Opportunity and Advancement in the Quantum Workforce, A Microsoft Success Story
A Microsoft quantum leader explains how she rose through the ranks at Microsoft and how to get a job in the hottest emerging tech field
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+ Julie Love is one of the top names inside Microsoft. And what she works on is so technologically challenging, even Bill Gates has said it’s beyond his comprehension. Love helps run Microsoft’s emerging quantum computing business as the group’s senior director of business development. She was one of just five women physicists graduating in the discipline’s class of 50 as an undergrad at MIT.
It’s hard to give a timeline, Love said, of when quantum computing will become more tangible – but there are career opportunities in the space right now.
+ Love grew up in Nebraska and went to an all-girls Catholic school. By the time she completed her doctorate, she didn’t have a defined career path.
“I left not really knowing what else to do,” she said. “There weren’t a lot of jobs in quantum computing.”
+ Love first worked out of Yale University, where she completed her Ph.D., as a quantum physicist before landing a job in semiconductor manufacturing at McKinsey, ultimately taking her into the corporate world, then to Adobe and Microsoft. This is her second stint at Microsoft, and she also advises quantum startups. Now, there are far more pathways to quantum computing jobs.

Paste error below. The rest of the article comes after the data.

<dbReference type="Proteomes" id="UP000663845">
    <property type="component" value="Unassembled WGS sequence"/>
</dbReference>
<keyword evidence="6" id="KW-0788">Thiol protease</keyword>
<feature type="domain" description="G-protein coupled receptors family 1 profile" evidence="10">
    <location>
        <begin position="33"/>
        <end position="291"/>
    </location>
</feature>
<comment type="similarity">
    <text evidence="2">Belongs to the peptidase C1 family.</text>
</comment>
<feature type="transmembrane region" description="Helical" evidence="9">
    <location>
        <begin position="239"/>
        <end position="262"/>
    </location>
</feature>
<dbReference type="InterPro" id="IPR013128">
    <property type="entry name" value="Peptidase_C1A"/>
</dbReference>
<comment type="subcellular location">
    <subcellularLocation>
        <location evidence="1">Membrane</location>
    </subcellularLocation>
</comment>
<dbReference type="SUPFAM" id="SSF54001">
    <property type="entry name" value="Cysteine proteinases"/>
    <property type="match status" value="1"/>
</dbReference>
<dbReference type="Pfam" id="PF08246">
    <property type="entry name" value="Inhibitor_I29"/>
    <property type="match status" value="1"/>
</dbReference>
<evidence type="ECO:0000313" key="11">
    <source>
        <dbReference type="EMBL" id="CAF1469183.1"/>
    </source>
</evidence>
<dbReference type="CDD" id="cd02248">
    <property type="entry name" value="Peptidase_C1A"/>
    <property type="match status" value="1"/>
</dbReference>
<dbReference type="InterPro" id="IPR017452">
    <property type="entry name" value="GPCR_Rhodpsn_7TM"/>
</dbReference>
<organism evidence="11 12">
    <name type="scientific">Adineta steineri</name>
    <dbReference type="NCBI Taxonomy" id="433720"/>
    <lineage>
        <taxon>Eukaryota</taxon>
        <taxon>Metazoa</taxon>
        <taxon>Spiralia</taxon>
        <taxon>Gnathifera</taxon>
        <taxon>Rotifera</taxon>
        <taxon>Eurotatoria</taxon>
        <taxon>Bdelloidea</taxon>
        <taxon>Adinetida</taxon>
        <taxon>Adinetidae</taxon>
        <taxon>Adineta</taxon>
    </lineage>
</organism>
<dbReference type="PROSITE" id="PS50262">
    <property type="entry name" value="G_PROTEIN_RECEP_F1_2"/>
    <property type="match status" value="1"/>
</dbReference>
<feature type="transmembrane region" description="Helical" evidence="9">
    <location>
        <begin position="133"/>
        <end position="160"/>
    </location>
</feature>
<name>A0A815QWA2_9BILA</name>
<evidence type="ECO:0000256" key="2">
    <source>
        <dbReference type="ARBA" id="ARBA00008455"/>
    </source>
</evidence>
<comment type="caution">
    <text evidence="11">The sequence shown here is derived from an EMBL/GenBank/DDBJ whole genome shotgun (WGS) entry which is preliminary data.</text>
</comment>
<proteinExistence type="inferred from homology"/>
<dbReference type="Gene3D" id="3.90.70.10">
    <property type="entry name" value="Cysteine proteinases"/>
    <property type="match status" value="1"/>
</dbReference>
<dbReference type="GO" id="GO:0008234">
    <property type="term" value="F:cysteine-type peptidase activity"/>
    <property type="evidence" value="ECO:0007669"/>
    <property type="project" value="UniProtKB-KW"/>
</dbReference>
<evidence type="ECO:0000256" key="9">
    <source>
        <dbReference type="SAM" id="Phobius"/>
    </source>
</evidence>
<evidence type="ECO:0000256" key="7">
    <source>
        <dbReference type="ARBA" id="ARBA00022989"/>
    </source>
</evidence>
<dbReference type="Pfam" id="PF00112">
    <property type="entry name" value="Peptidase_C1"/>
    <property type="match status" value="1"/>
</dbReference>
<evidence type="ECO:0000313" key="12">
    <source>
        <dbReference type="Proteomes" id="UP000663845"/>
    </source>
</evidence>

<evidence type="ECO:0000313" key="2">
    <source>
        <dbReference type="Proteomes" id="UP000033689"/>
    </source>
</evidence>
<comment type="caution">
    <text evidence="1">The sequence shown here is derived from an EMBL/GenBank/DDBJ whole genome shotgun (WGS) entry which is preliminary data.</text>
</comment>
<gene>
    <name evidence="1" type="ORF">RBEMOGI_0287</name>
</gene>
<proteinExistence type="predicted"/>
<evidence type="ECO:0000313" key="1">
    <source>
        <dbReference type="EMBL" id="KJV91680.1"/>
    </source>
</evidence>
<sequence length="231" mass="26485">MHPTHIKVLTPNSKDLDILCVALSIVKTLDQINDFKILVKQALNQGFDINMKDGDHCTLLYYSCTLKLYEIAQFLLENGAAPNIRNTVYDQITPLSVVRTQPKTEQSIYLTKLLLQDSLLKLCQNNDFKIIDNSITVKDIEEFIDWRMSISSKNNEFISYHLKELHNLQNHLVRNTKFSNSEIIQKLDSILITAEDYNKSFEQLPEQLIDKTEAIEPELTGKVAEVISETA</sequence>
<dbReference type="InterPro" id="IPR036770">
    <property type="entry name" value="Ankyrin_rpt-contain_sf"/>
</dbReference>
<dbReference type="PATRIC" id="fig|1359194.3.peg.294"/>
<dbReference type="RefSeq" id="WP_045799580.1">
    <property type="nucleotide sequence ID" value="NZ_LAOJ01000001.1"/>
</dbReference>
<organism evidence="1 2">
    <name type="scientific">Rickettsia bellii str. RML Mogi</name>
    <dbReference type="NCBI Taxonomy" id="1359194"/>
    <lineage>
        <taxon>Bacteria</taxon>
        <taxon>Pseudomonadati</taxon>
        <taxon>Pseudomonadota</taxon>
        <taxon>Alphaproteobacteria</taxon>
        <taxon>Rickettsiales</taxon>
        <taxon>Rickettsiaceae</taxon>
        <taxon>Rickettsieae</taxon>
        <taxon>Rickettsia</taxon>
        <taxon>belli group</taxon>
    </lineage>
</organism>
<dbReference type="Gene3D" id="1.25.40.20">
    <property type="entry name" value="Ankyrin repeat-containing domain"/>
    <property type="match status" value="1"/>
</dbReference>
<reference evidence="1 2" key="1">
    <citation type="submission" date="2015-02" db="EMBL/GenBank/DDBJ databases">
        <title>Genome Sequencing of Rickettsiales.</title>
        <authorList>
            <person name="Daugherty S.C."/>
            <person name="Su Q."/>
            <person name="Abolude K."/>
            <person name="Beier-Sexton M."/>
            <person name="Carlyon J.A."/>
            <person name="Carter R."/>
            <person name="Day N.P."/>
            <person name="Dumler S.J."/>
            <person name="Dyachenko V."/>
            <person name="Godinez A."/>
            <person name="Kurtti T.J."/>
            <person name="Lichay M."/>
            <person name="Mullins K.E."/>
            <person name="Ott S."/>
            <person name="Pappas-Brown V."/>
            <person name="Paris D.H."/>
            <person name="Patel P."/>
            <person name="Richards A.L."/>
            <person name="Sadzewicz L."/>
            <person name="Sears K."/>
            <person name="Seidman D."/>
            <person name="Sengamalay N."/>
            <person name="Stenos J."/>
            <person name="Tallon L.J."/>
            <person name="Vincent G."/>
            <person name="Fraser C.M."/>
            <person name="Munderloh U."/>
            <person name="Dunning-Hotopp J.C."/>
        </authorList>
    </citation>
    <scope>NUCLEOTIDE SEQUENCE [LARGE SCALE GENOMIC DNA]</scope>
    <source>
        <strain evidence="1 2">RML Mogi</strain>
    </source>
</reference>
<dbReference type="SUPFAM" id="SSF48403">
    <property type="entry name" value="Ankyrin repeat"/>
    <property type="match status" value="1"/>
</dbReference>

+ A crucial part of quantum computing, like any technology, will be including diverse backgrounds in its development. Engaging diverse employees is not only more equitable, but it improves the quality of the technology. Some facial recognition software built by mostly white engineers, for example, has failed to recognise black faces. “We are baking bias into the system by not having women have a seat at the table and not having people of colour at the table,”Melinda Gates, who is an advocate for getting more women into engineering, has said of emerging technology like AI.
+ While Love said almost half of the people on Microsoft’s quantum software leadership are women, the company – much like the tech industry in general – still employs comparatively few women and people of colour in technical roles. Love said it’s the company’s responsibility, and her own personally, to make quantum computing accessible to all.
Source: BUSINESS INSIDER AUSTRALIA. Ashley Stewart, Alyson Shontell, A Microsoft quantum leader explains how she rose through the ranks at Microsoft and how to get a job in the hottest emerging tech field…
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